Things that I love:
Animals, travelling, programming, math, statistics, outdoor activities, basketball, astronomy, reading
When I was at my best:
I think I was at my best when I spent the summer as a junior analyst for Boxwood Means, Inc. During this summer, I was tasked with helping to create a model for assessing the reliability of predictions of property prices. I wrote a lot of code in Python, and most of my contribution to the project involved cleaning up the data sets the company had been given in order to make them more easily able to be analyzed using the more senior programmers’ code. The project was a relatively minor side project for the company, but this meant I was able to actually contribute meaningfully to it myself. It was really exciting to me because I was able to apply some of the knowledge that I had obtained from my AP Computer Science class in high school while also recognizing that real world programming was nothing like the programming I had done in class. It was really enjoyable because I got to feel for the first time ever like the work I was doing and the program I was writing was actually meaningful–parts of my code ended up being incorporated into the final product that was sold to an actual real estate company. I wasn’t just creating a project that thousands of others had done before me–one that the world didn’t really need because it had no real applications but was designed helped me build up some of the fundamentals of programming. I was creating an entirely new product that was actually going to be sold to and used and make some sort of difference in the world, small though it may be. This experience planted me firmer in my belief that data science was the right field for me to go into because I enjoyed this internship so much. During this internship, I experienced what it was like to collaborate with actual professional programmers, and I realized that programming is not nearly such a solitary job as many people expect it is. I was constantly communicating with programmers who were in other states and other countries via conference calls–we had to always be on the same page to make sure that each of our code could be incorporated together into an effective final product. I really liked the collaborative environment because all the people I worked with were very patient and willing to help me learn, but they didn’t treat me as though I had no skills and nothing to offer the company. They all seemed to recognize that I had some potential and seemed to genuinely want to help me meet my potential, and this supportive environment made me love this position.
Reflection on my Venn Diagram:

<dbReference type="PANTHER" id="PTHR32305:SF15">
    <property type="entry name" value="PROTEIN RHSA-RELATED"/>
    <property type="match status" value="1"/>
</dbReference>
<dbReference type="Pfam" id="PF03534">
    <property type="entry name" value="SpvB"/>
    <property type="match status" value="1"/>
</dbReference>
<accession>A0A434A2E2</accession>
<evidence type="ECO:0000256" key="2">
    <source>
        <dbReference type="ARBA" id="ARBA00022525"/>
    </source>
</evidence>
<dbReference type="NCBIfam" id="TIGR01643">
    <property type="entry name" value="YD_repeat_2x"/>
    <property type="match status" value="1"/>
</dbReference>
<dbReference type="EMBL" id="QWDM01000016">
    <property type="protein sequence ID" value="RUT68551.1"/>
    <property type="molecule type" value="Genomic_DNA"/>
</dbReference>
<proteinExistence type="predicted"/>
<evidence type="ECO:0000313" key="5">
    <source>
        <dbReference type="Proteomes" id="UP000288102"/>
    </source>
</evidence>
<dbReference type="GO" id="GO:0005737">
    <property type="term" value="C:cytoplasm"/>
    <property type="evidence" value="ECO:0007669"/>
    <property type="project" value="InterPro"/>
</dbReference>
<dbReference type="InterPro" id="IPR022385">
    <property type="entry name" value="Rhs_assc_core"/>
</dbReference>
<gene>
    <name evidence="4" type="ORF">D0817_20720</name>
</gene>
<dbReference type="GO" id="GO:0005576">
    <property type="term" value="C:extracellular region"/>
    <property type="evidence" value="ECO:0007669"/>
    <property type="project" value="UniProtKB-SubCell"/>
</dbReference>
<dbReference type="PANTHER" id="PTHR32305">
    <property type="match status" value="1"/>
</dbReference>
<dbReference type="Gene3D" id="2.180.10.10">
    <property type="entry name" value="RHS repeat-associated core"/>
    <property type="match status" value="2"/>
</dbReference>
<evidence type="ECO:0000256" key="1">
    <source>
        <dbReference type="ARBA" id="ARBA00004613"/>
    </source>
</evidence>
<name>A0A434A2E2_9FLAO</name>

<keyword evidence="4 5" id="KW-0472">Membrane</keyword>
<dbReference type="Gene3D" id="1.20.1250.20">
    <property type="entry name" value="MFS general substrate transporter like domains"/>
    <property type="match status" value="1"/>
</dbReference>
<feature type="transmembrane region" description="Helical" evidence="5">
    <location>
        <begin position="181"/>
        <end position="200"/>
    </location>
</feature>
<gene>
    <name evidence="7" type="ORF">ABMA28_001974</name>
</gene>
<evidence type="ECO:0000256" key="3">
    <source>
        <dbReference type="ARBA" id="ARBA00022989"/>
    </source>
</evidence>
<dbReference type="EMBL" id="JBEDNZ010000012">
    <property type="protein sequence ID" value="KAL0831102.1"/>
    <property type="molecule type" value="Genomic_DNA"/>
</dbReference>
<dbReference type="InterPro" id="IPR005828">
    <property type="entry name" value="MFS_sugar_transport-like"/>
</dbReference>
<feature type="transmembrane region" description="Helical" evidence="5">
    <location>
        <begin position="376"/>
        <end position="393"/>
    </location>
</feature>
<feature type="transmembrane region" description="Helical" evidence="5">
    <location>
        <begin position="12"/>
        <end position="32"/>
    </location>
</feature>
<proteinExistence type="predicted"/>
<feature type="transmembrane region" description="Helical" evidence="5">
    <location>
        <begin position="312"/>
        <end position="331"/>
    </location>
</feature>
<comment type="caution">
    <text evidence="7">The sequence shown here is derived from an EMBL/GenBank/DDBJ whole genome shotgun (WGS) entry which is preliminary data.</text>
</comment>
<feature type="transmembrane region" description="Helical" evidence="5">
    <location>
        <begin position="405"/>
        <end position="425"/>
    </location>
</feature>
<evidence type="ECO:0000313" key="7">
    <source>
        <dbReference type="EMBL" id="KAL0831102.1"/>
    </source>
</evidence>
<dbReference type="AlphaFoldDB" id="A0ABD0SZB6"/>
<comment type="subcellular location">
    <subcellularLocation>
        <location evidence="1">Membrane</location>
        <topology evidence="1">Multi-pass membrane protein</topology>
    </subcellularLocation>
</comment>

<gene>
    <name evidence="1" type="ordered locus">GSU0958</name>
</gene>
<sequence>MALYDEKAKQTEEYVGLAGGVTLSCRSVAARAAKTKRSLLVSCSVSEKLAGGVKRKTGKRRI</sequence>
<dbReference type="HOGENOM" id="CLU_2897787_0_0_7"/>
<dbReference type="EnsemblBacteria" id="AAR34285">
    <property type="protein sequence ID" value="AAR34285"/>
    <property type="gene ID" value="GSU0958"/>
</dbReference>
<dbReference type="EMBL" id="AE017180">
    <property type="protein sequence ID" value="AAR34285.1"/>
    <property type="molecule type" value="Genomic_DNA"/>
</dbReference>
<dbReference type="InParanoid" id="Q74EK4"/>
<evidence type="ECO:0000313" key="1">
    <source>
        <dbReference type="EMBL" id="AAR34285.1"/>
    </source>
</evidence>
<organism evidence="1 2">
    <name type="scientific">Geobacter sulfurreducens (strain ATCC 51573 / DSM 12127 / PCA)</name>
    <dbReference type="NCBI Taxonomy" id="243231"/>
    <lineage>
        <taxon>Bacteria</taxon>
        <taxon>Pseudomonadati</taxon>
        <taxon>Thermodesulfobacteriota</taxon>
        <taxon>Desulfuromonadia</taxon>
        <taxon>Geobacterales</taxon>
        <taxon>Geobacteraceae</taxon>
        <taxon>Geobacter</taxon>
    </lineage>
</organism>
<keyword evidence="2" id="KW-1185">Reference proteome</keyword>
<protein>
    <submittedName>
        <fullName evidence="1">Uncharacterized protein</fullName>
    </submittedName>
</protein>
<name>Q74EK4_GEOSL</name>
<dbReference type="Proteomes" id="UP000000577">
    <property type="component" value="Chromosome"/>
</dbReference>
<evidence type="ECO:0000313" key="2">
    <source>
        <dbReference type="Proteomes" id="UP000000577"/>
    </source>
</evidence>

I’ve been surprised to find that I don’t think the category of things I love has changed much at all since I was young. Many of the activities I used to love such as reading, writing, listening to music, and hiking have been the same throughout most of my life. I think the main characteristic that has changed has been which other circles these activities intercept with. I used to want to be a park ranger at a national park because I loved hiking, and I later went through a phase where I wanted to be a zoologist because I love animals. Unfortunately, I think many of these things were pushed to the back of my mind because I later figured I couldn’t really get paid for them. I’m lucky that I have found other fields such as data science that genuinely interest me and excite me as well as offering somewhat better job prospects. I think I will still be able to enjoy the things I love while working in data science–I can hike, visit zoos and museums, watch documentaries about subjects of interest, read, and listen to music all I want in the evenings and on the weekends. I have faith that I will be able to keep up with my other passions on the side, but I also recognize that if data science doesn’t work out, some of my other areas of interest may be worth some more consideration. After reading several articles about the importance of finding one’s passion, I’m a little bit terrified of investing so much time into a profession that I end up hating. I think the best way for me to handle this is to do internships in my current chosen field as early as possible and not be afraid to acknowledge that I don’t like it. This diagram showed me that I clearly have a diverse multitude of interests, so I shouldn’t be afraid of deciding that one of them isn’t for me because there are plenty of other options out there for me–in truth, I think I could be genuinely happy working in several of these different fields. I think my ikigai aligns pretty well with the values I outlined last week. One of the most important values I chose was “fun,” and I haven’t even considered pursuing jobs in any of the fields that I don’t find fun or interesting. It’s just not really necessary because there are so many different fields that I do find fun and interesting. My next chosen value was “purpose,” and many of the passions that I’m considering pursuing fall under the “things the world needs” category. I think I could do meaningful work in many of the fields that I mentioned I’m passionate about in my diagram. My last value, “excitement,” is clearly present in my ikigai. Data science is currently one of the newest, fastest growing, and most exciting fields in the world. My other passions aside from this will allow to maintain an exciting life with a balance of groundbreaking work and exciting activities outside of work.